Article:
Solar Passive Building components
Conductivity (k) having unit of W/mK is defined as the rate of heat flow through a unit area of unit thickness of the material, by a unit temperature difference between two sides. Resistance (R ) is defined as thickness/ K-value. Transmittance (U-value) is defined as 1/R with unit of W/m²K. The lower the U-value for the material, the better the resistance of the material to transfer heat.
Thermal insulation helps reducing the U-value for the wall section. Insulation is always placed on the hotter side of the surface ie. Externally for summer cooling and internally for winter heating. Insulation is used in combination with heat storing material such as walls and floors and it should be placed inside in passively cooled buildings. Thermal storage and time lag play a significant role when one wants to take advantage of daytime surplus heat energy in evening. Time lag is the time delay between the peak outside temperature and the peak inside temperature.
Infiltration is the phenomenon of heat loss or heat gain through joints, cracks, opening of doors, faulty construction, and gaps in doors and windows. It is driven by two factors – wind pressure and thermal buoyancy. Control of infiltration can be implemented in the design process with proper detailing, orientation, window type selection, good quality construction materials.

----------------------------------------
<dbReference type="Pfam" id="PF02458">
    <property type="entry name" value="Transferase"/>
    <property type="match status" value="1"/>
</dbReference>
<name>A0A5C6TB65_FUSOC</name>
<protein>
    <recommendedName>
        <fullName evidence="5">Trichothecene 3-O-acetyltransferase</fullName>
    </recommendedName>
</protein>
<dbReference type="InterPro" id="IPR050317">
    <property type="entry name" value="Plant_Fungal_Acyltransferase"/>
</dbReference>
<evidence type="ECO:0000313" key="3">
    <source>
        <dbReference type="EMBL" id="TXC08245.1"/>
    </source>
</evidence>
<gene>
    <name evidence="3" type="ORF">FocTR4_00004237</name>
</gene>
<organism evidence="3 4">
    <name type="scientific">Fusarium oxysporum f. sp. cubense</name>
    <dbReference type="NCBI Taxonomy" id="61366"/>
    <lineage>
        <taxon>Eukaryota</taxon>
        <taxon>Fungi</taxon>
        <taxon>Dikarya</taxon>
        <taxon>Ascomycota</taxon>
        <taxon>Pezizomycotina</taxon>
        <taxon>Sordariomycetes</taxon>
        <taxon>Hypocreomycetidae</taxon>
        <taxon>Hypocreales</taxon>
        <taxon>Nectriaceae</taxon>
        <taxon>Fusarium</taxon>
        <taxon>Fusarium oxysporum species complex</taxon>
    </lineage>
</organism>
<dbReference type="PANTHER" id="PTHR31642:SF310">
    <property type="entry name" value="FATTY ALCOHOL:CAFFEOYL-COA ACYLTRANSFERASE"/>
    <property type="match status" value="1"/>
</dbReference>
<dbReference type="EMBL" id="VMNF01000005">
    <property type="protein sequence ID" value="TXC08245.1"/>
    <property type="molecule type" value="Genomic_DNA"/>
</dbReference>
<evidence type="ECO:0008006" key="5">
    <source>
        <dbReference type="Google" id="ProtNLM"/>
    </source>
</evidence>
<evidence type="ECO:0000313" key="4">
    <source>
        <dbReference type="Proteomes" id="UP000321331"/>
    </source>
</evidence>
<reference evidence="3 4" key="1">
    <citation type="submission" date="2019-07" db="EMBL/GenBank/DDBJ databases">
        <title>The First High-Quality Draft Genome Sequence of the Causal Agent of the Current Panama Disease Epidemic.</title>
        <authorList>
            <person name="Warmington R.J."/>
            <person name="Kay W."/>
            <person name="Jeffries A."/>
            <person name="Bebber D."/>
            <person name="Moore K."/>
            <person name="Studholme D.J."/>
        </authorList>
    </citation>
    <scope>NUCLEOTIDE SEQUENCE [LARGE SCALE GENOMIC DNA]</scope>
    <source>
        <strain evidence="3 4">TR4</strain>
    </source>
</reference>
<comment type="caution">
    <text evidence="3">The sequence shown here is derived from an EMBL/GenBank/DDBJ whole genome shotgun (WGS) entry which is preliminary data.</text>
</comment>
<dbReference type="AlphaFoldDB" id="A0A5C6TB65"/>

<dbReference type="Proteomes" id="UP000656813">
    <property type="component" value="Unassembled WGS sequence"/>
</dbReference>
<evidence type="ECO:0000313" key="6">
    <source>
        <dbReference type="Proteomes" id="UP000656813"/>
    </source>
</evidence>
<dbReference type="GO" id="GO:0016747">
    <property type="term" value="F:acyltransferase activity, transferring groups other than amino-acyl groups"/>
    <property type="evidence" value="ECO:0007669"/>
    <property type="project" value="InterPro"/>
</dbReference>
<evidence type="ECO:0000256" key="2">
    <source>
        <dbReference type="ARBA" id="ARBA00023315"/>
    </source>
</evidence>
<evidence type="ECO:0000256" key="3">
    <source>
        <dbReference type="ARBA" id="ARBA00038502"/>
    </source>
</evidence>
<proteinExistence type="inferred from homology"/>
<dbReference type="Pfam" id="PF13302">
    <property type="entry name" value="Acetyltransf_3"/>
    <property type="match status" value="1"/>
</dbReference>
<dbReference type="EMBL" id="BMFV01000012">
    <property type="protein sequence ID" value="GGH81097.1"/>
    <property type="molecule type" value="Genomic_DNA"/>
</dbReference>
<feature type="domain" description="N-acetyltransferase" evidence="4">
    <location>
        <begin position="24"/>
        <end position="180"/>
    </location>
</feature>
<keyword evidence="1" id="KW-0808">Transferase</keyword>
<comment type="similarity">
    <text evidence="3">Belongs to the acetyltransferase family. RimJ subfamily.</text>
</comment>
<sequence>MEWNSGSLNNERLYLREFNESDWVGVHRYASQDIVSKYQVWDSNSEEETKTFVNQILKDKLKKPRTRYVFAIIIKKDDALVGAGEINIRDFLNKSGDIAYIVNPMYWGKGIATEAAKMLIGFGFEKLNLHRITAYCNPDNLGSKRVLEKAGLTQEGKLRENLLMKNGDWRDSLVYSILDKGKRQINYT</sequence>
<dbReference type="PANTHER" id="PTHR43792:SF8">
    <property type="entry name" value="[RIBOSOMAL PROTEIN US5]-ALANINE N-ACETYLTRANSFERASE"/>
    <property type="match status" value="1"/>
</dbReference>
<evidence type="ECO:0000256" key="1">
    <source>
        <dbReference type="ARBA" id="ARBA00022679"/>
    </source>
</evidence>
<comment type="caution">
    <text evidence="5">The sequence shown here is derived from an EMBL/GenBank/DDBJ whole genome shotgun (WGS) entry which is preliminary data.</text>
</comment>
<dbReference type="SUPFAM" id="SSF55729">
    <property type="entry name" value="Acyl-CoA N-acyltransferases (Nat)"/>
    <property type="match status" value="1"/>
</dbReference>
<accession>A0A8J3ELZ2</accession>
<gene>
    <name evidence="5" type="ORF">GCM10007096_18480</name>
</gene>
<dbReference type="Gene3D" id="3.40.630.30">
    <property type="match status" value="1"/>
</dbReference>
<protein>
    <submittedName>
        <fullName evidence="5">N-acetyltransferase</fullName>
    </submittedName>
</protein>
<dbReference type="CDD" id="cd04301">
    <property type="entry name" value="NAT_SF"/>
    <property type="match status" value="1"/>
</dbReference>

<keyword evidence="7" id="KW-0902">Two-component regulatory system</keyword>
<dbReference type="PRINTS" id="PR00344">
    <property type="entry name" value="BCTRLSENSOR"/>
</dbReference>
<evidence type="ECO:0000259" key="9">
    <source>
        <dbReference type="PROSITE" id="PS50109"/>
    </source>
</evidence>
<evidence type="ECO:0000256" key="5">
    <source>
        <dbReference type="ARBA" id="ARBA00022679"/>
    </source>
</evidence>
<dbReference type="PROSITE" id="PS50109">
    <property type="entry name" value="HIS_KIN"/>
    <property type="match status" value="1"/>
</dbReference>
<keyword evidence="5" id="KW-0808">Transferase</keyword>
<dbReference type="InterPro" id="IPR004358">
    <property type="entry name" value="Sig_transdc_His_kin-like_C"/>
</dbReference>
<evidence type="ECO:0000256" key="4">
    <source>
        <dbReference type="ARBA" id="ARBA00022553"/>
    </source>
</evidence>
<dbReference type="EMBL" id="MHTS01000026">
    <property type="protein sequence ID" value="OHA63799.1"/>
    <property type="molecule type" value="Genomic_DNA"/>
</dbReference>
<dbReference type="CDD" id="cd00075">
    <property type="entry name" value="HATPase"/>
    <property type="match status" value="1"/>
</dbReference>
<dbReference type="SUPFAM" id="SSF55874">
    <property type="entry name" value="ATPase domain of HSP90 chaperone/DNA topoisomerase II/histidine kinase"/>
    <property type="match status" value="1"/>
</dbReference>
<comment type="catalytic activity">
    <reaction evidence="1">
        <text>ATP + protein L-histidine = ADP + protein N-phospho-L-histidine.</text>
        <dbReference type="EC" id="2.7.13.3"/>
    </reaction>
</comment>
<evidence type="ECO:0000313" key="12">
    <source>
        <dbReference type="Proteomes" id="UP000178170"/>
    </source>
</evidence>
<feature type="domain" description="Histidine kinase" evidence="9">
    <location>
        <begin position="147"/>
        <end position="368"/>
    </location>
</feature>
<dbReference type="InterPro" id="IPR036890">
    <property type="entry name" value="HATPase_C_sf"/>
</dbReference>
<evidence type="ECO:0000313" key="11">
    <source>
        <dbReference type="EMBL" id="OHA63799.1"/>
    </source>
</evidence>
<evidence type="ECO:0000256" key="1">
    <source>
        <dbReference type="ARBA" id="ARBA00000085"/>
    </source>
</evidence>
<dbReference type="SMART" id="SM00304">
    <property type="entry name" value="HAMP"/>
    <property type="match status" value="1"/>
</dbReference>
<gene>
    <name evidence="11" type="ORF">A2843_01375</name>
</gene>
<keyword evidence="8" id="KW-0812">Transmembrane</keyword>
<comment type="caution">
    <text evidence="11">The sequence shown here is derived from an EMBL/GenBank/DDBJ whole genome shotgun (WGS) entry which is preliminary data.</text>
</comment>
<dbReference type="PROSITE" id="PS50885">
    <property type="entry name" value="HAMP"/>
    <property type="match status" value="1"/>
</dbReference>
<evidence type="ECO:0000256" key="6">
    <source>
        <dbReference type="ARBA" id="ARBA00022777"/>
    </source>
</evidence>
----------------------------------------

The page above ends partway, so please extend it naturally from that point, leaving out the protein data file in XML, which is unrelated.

Solar heat gain factor = transmitted solar energy / incident solar energy x 100. It is an important criterion for selecting materials with intense solar radiation. This value should not exceed 4% in warm-humid climates and 3% in hot-dry climatic zones.
Transparent surfaces – heat loss or gain through glazing is done by convection and radiation at its boundary surfaces and by conduction across the material itself. With single glazing the U-value depends on the surface’s resistance. With multi-layered units e.g. double glazing units, the reduction in U-value is due to the additional thermal resistance provided by the airspace between the layers, further reduction can be achieved by applying special coating to the glazing e.g. low-emissivity metallic coating.
In a Solar Passive Building, efficient window design needs to take into consideration the frame materials, glazing area, glazing materials, number of glazing layers, orientation, slope, external reflectors, shading devices, latitude and radiation of the place. The design of shading devices depends on the latitude of the place, azimuth angle of the sun and angle of the altitude. External shading devices can be fixed or movable, vertical or horizontal. Horizontal ones are effective for south and north direction wheareas vertical ones protect the windows from south west and northwest solar radiation. Internal shading devices include curtains, blinds, roller devices.